I’ve been meaning to try meditation for awhile -one of those “Eat, Pray, Love” inspired ideas. Growing up in the Bible-centric way that I did, I had, of course, meditated before, in the Biblical sense. That kind of meditation is a little bit different from your mainstream variety in that it involves things like bible verses and prayer. The literal translation, I’ve been told, for that kind of meditation is “chewing the cud”.
I had no interest this evening in chewing any cud. In fact, I am very tired of the metaphorical cud-chewing that I can’t seem to help doing lately. I have 99 problems and they’re all the same problem, which is that I have a situation-that-shall-not-be-named (except to all my friends, all the time) that won’t leave me alone. I’m not sure what to do, and I feel like there’s a piece missing that I need to find before I do anything. Usually, when I don’t know what to do, I just have to wait it out long enough and eventually, the Answer comes. I know it’s the Answer because I feel it in my gut, and my gut is very rarely wrong. Just ask all that garlic I had today for lunch.
In the past, I’ve often come to the Answer while writing. Something about writing down the things that were in my head gives them shape and weight and I can examine them properly that way. I’ve tried that this time, and it didn’t work. In the more recent past, I’ve found some answers by talking with friends. In this case, I’ve had lots of useful advice but no Answer. A couple of months ago, I had some decisions to make and I found that getting distance helped. Luckily, I was working in the field up North at the time, so distance was in abundance.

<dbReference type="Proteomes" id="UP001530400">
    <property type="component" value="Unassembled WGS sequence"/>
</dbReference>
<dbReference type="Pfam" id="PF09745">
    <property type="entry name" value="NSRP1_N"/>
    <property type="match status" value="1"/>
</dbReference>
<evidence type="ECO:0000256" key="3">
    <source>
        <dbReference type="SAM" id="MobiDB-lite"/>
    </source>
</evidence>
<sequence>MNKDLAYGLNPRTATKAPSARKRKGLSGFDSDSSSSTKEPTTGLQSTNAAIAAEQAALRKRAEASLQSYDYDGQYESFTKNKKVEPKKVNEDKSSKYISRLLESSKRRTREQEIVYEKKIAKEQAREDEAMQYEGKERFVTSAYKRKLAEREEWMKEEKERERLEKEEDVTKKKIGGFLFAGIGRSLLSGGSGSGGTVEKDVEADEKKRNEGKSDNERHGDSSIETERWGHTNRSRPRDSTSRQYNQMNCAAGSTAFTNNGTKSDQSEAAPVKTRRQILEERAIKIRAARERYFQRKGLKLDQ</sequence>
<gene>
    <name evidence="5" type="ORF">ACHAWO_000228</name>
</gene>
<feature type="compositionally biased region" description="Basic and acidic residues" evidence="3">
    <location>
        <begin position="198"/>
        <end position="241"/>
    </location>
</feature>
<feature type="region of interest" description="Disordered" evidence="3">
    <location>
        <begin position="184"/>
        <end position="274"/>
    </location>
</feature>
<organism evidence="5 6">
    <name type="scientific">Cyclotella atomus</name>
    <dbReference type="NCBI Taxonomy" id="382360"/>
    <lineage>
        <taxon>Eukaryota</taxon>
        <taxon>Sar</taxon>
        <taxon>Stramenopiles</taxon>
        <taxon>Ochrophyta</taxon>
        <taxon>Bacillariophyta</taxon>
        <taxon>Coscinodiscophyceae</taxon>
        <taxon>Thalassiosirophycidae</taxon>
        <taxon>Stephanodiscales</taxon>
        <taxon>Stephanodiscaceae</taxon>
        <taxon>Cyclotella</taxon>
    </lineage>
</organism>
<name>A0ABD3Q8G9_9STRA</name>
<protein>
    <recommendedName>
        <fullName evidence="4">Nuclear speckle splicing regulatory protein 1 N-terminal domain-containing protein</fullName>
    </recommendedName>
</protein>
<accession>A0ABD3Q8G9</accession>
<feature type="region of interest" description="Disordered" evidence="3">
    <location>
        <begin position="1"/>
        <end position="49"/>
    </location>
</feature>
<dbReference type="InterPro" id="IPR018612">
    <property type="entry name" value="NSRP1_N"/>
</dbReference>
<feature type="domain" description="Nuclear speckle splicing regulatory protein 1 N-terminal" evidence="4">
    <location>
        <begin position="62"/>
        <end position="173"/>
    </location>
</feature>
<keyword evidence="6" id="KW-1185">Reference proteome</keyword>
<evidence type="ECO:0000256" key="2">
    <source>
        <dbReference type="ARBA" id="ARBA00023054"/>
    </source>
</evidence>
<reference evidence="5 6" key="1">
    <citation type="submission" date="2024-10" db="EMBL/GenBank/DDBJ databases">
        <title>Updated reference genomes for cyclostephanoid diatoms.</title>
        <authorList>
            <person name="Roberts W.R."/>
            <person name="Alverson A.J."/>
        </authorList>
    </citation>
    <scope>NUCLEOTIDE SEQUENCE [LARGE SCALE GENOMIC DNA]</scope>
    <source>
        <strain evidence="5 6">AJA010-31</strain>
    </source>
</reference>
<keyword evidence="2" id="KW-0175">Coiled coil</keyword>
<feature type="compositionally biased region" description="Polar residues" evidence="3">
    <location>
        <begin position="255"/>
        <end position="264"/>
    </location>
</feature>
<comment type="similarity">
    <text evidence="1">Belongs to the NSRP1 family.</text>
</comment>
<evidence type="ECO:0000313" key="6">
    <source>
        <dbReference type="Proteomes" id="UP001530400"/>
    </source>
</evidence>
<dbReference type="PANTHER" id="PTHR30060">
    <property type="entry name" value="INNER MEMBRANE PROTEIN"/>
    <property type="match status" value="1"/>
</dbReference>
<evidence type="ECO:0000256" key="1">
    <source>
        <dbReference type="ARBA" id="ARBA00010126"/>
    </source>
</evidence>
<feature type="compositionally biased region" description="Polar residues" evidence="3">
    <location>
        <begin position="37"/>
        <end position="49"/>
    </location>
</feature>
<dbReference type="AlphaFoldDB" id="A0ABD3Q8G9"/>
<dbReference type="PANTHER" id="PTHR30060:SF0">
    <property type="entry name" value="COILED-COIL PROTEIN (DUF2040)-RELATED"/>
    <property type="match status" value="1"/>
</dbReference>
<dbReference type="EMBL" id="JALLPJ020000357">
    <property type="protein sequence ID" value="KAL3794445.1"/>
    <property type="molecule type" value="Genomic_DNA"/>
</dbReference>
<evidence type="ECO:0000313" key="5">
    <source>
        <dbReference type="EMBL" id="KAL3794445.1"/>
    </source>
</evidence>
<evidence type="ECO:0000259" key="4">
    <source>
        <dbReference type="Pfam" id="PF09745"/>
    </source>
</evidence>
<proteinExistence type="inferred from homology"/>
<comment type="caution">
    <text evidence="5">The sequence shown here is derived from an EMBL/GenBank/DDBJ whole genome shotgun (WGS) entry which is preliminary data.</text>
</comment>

Yesterday, it dawned on me suddenly that I might be able to create the necessary distance with meditation. Not chewing the cud, but the opposite -clearing the mind. If I could clear my mind of this infernal conundrum, maybe I could get a clearer perspective on it. Luckily, this being Vancouver, there just happened to be a drop-in guided meditation at a wellness centre a few blocks from my house tonight.
I stepped into a well-lit room where a middle-aged man in beige slacks sat cross-legged on a cushion. Several other people sat in comfortable faux-leather chairs in a semi-circle around him. This was not the scene I was expecting (there was a distinct lack of sandalwood scent and loose-fitting cotton shifts), but it was welcoming.
We were urged to use meditation pillows but few of us did. I was grateful for the comfortable chairs since I can’t really bend my knee these days and my back still cramps up when I sit on the floor for very long. I was a little concerned that meditation would turn out to be an able-bodied kind of sport, but it turns out one can have a healthy mind in spite of a gimpy body.
Our leader chatted for several minutes and then dimmed the lights and instructed us to close our eyes. For the next 45 minutes, we breathed into and out of different parts of our bodies, envisioned putting down our “past” luggage and our “future” luggage for the time being, sent kindness and compassion to our loved ones and then to ourselves and imagined an inner flame of wisdom at our heart’s centre. It was like a very long shavasana. I alternated between fighting to keep my situation from taking over my brain and trying not to fall asleep. I lost, several times, on both counts. Pro tip: don’t consume a copious amount of Advil right before going to a meditation class.
There were a few moments of sweet inner silence, though. And I realized that the compassion and goodwill I so easily sent out to my loved ones was something that, for some reason, I resisted giving to myself, so I worked on that for awhile in between naps. I think I’ll try this again. I guess getting good at meditation is like anything else -it takes practice.
But no Answer. All in good time, I suppose.